I have those stories in the Visionaries reprint, and could not undersdtand why Steranko said the Visionaries versions stink. Now I understand. You can’t lay the Visionaries books flat to see the double page spreads as one big image. And the Visionaries books seem to be recolored, losing the subtlety of the originals. I think Steranko said some of the line detail was lost as well. Which is ironic since the Visionaries books use theoretically better quality art and paper. So thanks for showing what the originals were supposed to look like!

I believe that there were some “special editions” printed in the 80′s that also have these stories in color. You can usually find them for a couple of bucks in back of the Captain America back issues section.

And now I think I’ll go read these stories again….. :)

I think my first comic was a big weird over-sized hardcover in French featuring those stories. I remember being riveted by every single one of those DPSs and only just understanding what was going on.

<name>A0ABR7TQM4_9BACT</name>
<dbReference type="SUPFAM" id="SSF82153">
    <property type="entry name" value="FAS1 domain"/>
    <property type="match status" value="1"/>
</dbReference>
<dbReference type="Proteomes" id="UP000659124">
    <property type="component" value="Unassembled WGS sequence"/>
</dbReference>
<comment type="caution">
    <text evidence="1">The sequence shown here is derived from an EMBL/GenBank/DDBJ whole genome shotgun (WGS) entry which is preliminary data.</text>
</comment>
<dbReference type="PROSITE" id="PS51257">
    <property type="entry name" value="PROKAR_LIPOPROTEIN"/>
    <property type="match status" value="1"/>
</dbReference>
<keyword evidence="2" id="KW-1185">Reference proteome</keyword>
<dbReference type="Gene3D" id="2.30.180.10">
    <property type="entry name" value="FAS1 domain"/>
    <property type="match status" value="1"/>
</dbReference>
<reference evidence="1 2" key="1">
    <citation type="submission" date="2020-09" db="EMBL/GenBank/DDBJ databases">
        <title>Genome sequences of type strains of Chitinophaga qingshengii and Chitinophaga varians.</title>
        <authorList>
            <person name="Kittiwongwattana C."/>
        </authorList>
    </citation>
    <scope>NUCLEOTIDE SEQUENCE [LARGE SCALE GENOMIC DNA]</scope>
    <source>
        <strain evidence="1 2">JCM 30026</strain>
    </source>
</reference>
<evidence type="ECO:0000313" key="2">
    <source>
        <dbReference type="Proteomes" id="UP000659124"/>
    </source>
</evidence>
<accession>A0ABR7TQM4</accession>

Must be why I love Cap.

Definitely a man before his time….and I would have to say Mr.Gulacy was indeed influenced by this man….every convention I go to in my area these three issues are on the hit list….(I’d even take the Captain America Special Edition versions)…but they’re proving difficult to find.

Like they say…it’s not the kill……….

I miss unrealistic/emotional coloring. That bright pink Hydra guy brings so much to the page in terms of energy and balance that he makes it work all that much more. You don’t see that sort of thing today.

JG said …
“Jesus H. Steranko!”

Amen!

I’ll join everyone and say: Fantastic!

Years ago Wizard had an article about Steranko and his influence in this short period of time. It featured these amazing innovations mentioned above by Hannibal.

Here’s a story that could be featured in a future Comic Books Urban Legends: Something that interested me was a story about Steranko doing wordless panels, something new at the time. The article claimed that the man in charge on payments at Marvel refused to pay him for script on said panels (and pages), so he held the man out of his office window, threatening to drop him down. Steranko was paid. I want to know (1) if the story is true and (2) if Steranko was the first one to use “silent” panels/pages

Lazy and decompressed.

I guarantee you if the internet existed in the late 60s, that’s what would have been written.

Lazy and decompressed.

I guarantee you if the internet existed in the late 60s, that’s what would have been written.